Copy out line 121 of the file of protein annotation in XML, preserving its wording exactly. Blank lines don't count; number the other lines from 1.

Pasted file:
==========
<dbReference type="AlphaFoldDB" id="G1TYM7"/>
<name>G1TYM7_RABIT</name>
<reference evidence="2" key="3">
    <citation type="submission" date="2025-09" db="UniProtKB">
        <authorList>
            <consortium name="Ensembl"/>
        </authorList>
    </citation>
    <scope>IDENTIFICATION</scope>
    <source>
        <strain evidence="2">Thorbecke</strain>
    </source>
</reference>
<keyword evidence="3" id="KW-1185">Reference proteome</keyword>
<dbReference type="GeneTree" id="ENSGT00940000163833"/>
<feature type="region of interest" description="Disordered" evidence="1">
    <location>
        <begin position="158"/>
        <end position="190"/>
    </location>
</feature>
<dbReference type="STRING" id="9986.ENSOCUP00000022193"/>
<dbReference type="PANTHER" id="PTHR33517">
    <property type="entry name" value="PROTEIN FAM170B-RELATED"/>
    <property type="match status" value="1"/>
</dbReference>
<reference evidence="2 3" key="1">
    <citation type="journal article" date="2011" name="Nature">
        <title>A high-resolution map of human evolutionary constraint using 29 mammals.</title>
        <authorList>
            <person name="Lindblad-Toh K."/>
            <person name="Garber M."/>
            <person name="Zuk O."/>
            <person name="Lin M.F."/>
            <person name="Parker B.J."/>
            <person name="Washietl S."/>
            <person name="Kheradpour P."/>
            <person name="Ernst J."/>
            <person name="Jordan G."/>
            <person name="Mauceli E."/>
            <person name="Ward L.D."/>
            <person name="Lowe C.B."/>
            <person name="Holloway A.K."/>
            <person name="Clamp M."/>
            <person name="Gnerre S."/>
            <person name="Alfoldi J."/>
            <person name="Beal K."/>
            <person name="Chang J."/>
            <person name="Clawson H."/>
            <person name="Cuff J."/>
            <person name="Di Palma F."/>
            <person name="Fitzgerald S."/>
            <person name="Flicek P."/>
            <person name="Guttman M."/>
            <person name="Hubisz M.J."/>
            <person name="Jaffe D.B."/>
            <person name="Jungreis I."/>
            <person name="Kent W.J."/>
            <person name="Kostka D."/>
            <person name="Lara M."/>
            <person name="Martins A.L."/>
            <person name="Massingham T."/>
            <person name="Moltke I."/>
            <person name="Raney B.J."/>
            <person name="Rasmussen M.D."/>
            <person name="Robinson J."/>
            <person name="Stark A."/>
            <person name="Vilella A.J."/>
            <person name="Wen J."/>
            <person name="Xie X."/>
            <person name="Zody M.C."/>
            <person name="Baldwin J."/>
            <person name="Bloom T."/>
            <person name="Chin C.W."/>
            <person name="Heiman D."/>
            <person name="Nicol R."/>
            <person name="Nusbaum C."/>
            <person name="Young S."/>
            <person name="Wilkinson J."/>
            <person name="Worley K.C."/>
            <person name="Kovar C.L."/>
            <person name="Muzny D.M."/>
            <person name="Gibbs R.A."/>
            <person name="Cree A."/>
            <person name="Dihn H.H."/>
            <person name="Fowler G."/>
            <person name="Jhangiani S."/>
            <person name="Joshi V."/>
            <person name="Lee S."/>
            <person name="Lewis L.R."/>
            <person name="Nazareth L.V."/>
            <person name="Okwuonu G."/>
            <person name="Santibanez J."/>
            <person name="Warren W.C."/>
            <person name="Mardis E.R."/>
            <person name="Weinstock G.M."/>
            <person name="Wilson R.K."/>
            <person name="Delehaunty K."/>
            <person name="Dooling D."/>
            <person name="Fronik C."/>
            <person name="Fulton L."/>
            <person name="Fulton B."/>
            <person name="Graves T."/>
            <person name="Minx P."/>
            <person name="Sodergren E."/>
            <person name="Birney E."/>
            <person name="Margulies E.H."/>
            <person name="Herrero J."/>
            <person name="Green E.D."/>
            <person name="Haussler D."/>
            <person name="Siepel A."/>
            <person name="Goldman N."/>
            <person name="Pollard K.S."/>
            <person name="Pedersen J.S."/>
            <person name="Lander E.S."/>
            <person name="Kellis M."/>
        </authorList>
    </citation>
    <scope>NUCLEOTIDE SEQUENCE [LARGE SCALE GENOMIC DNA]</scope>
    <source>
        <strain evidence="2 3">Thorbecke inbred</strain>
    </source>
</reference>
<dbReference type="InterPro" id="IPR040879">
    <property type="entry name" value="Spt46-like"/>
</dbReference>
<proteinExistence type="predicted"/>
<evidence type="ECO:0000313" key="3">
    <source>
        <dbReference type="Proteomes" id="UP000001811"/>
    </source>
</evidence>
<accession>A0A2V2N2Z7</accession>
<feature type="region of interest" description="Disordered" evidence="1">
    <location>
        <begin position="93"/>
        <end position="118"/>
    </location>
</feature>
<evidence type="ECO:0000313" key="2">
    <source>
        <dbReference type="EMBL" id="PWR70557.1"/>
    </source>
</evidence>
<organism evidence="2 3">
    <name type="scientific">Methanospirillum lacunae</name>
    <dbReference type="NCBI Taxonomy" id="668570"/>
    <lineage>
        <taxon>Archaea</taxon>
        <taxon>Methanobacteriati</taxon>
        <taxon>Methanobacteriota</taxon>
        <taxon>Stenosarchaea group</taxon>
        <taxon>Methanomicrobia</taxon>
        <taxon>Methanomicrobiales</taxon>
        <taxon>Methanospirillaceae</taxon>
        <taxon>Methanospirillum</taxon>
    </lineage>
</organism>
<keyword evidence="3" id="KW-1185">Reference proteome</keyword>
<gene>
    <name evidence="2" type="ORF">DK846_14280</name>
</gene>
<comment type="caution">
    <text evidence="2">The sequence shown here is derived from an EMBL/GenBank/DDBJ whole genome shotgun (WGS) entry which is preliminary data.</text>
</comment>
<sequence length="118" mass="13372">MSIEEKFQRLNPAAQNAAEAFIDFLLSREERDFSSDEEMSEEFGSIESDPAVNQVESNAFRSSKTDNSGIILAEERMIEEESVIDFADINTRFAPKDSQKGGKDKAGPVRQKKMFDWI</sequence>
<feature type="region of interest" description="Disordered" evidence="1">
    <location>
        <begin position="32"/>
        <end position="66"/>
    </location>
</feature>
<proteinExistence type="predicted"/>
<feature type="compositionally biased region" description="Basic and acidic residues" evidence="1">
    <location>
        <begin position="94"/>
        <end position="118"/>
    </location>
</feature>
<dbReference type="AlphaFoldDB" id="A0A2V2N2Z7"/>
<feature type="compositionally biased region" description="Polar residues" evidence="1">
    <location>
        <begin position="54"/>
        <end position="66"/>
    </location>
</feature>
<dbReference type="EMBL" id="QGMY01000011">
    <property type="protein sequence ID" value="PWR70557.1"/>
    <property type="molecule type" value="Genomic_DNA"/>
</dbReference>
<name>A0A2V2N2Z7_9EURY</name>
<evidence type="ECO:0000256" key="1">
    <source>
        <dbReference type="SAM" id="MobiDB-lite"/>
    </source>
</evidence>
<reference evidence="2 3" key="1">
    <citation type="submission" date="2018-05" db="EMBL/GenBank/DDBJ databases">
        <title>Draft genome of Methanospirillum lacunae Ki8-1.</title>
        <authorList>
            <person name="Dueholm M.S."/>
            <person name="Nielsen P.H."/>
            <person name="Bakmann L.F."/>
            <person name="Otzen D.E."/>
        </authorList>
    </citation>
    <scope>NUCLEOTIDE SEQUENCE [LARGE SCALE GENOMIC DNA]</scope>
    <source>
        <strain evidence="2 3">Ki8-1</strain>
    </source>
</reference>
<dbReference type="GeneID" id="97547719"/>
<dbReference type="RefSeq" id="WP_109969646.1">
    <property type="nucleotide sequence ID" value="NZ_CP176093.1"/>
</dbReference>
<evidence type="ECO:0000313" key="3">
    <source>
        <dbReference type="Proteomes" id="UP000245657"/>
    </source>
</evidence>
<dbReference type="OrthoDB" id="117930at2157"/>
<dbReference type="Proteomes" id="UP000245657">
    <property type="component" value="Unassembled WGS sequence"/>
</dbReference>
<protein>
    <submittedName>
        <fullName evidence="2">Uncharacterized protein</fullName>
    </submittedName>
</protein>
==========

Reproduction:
        <strain evidence="2 3">Thorbecke inbred</strain>